Wean early in or­der to main­tain cow herd pro­duc­tiv­ity.

The ap­pear­ance of calves should also be con­sid­ered.

Calves with dry, coarse coats (woody calves) are al­most cer­tainly not re­ceiv­ing ad­e­quate milk from their moth­ers.

Early wean­ing is the best pol­icy in this sit­u­a­tion.

Calves with glossy coats are re­ceiv­ing an ad­e­quate diet and early wean­ing can be de­layed.

For suc­cess post wean­ing, con­sider some pre wean­ing strate­gies.

These in­clude ex­pos­ing calves to the post-wean­ing sup­ple­ment while they are still on the cow.

Ru­men mi­cro­bial pop­u­la­tions can re­quire up to 14 days to com­pletely adapt to a new diet.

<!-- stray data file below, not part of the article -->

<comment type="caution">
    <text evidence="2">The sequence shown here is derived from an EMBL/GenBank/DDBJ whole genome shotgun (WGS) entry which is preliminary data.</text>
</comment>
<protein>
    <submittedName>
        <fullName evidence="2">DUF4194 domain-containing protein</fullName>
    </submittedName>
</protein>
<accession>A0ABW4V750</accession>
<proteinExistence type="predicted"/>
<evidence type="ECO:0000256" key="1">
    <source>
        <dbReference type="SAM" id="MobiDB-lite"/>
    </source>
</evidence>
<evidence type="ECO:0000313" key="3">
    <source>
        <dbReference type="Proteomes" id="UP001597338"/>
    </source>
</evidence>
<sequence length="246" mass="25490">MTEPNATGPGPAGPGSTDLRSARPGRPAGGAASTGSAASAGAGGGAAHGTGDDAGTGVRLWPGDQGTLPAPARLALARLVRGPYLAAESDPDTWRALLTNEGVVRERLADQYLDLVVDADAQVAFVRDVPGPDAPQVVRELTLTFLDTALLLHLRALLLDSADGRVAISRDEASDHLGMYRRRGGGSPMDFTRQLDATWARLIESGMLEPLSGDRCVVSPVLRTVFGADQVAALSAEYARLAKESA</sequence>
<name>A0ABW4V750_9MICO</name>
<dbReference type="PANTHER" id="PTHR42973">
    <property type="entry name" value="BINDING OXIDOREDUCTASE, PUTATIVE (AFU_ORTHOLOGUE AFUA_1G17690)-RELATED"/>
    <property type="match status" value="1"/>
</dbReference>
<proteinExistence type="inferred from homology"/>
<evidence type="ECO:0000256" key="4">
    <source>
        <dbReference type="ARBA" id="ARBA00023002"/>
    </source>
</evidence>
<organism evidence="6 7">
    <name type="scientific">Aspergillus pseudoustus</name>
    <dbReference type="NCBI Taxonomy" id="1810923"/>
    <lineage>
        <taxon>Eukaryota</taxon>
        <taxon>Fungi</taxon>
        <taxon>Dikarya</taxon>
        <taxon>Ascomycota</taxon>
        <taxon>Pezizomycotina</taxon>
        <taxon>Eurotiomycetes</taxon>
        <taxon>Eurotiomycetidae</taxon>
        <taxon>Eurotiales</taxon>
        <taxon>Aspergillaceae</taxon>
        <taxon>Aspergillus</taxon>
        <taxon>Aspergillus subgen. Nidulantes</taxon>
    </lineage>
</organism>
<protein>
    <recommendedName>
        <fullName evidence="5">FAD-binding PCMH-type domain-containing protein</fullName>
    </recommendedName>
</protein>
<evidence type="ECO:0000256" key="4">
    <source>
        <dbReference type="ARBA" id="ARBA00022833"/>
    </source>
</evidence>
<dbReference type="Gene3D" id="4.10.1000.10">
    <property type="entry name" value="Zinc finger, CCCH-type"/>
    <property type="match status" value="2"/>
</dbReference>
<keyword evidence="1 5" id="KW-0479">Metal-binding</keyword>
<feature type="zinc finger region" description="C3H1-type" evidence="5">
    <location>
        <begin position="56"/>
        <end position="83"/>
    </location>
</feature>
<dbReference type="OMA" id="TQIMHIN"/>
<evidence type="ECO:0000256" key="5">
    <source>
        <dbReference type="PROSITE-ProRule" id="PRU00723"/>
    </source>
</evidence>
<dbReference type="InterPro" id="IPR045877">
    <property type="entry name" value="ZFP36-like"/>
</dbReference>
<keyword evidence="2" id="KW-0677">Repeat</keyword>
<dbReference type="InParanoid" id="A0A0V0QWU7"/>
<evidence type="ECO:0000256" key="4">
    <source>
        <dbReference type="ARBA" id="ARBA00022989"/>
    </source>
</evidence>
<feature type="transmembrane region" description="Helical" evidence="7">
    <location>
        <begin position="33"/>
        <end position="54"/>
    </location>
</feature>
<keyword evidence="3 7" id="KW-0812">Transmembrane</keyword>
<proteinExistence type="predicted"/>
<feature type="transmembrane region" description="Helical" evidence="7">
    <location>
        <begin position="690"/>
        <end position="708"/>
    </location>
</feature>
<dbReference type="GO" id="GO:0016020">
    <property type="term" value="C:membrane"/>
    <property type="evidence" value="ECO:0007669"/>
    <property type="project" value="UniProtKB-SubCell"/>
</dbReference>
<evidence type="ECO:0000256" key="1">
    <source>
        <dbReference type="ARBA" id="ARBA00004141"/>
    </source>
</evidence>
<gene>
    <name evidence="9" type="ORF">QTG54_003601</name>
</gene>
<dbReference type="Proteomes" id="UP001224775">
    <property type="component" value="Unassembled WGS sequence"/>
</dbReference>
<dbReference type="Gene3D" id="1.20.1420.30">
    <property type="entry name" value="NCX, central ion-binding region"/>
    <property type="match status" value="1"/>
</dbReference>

Con­sider in­tro­duc­ing calves to post-wean­ing sup­ple­ments slowly via creep-feed­ing two weeks be­fore wean­ing.

Avoid com­bin­ing stress­ful pro­ce­dures like cas­tra­tion and de­horn­ing with early wean­ing.

If yard wean­ing, where pos­si­ble keep the yards damp to min­imise pink-eye.

When pen­ning calves al­low four square me­tres per calf at a min­i­mum, in­creas­ing to 6-8 square me­tres for larger calves ap­proach­ing 150kg.

Pro­vide high qual­ity hay, such as clover, vetch or lucerne hay.

If these qual­ity hays are not avail­able then oaten hay com­bined with high pro­tein cat­tle pel­lets will sup­ply the wean­ers’ nu­tri­tion.

Weaned calves need to have an ad­e­quate fi­bre source such as a bar­ley straw in a feeder at all times, this will help their ru­men devel­op­ment.

The high-qual­ity ra­tion re­quired by early weaned calves will in­crease their risk of de­vel­op­ing pulpy kid­ney, so a 5 in 1 vac­ci­na­tion for clostridia­l dis­eases is very im­por­tant.